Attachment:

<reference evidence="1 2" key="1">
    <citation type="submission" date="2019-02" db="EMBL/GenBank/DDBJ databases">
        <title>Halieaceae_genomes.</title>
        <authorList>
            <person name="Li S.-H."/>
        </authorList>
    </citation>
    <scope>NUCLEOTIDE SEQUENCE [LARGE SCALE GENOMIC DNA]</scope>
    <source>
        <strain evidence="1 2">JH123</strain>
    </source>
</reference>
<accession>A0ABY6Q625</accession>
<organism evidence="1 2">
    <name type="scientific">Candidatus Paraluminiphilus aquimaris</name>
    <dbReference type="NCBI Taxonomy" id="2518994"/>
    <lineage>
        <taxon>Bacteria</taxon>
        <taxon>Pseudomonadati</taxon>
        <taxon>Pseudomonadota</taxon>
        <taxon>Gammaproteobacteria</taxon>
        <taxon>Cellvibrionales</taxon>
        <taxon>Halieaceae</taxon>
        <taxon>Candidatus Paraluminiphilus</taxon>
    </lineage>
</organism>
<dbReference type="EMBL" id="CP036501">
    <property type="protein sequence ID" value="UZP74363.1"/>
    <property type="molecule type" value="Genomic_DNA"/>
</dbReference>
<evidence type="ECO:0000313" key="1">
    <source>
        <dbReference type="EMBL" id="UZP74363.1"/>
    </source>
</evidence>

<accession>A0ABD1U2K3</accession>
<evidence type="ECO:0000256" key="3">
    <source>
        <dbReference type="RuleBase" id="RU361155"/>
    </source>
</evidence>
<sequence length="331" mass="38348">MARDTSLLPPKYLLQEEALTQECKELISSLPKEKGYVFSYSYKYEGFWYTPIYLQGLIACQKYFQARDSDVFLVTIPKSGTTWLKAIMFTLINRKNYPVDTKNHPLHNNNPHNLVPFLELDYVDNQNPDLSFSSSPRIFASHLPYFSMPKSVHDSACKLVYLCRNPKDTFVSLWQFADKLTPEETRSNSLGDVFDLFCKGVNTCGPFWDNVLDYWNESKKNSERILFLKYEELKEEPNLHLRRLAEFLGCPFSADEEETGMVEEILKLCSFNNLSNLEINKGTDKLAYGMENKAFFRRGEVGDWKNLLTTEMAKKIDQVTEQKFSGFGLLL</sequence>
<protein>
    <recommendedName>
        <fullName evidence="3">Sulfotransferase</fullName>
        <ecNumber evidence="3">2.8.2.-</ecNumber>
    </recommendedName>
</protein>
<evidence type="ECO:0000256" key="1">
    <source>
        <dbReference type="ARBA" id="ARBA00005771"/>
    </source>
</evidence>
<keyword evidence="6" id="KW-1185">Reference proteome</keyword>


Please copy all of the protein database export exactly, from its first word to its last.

<reference evidence="1 2" key="1">
    <citation type="submission" date="2019-02" db="EMBL/GenBank/DDBJ databases">
        <title>Halieaceae_genomes.</title>
        <authorList>
            <person name="Li S.-H."/>
        </authorList>
    </citation>
    <scope>NUCLEOTIDE SEQUENCE [LARGE SCALE GENOMIC DNA]</scope>
    <source>
        <strain evidence="1 2">JH123</strain>
    </source>
</reference>
<accession>A0ABY6Q625</accession>
<organism evidence="1 2">
    <name type="scientific">Candidatus Paraluminiphilus aquimaris</name>
    <dbReference type="NCBI Taxonomy" id="2518994"/>
    <lineage>
        <taxon>Bacteria</taxon>
        <taxon>Pseudomonadati</taxon>
        <taxon>Pseudomonadota</taxon>
        <taxon>Gammaproteobacteria</taxon>
        <taxon>Cellvibrionales</taxon>
        <taxon>Halieaceae</taxon>
        <taxon>Candidatus Paraluminiphilus</taxon>
    </lineage>
</organism>
<dbReference type="EMBL" id="CP036501">
    <property type="protein sequence ID" value="UZP74363.1"/>
    <property type="molecule type" value="Genomic_DNA"/>
</dbReference>
<evidence type="ECO:0000313" key="1">
    <source>
        <dbReference type="EMBL" id="UZP74363.1"/>
    </source>
</evidence>

<accession>A0ABD1U2K3</accession>
<evidence type="ECO:0000256" key="3">
    <source>
        <dbReference type="RuleBase" id="RU361155"/>
    </source>
</evidence>
<sequence length="331" mass="38348">MARDTSLLPPKYLLQEEALTQECKELISSLPKEKGYVFSYSYKYEGFWYTPIYLQGLIACQKYFQARDSDVFLVTIPKSGTTWLKAIMFTLINRKNYPVDTKNHPLHNNNPHNLVPFLELDYVDNQNPDLSFSSSPRIFASHLPYFSMPKSVHDSACKLVYLCRNPKDTFVSLWQFADKLTPEETRSNSLGDVFDLFCKGVNTCGPFWDNVLDYWNESKKNSERILFLKYEELKEEPNLHLRRLAEFLGCPFSADEEETGMVEEILKLCSFNNLSNLEINKGTDKLAYGMENKAFFRRGEVGDWKNLLTTEMAKKIDQVTEQKFSGFGLLL</sequence>
<protein>
    <recommendedName>
        <fullName evidence="3">Sulfotransferase</fullName>
        <ecNumber evidence="3">2.8.2.-</ecNumber>
    </recommendedName>
</protein>
<evidence type="ECO:0000256" key="1">
    <source>
        <dbReference type="ARBA" id="ARBA00005771"/>
    </source>
</evidence>
<keyword evidence="6" id="KW-1185">Reference proteome</keyword>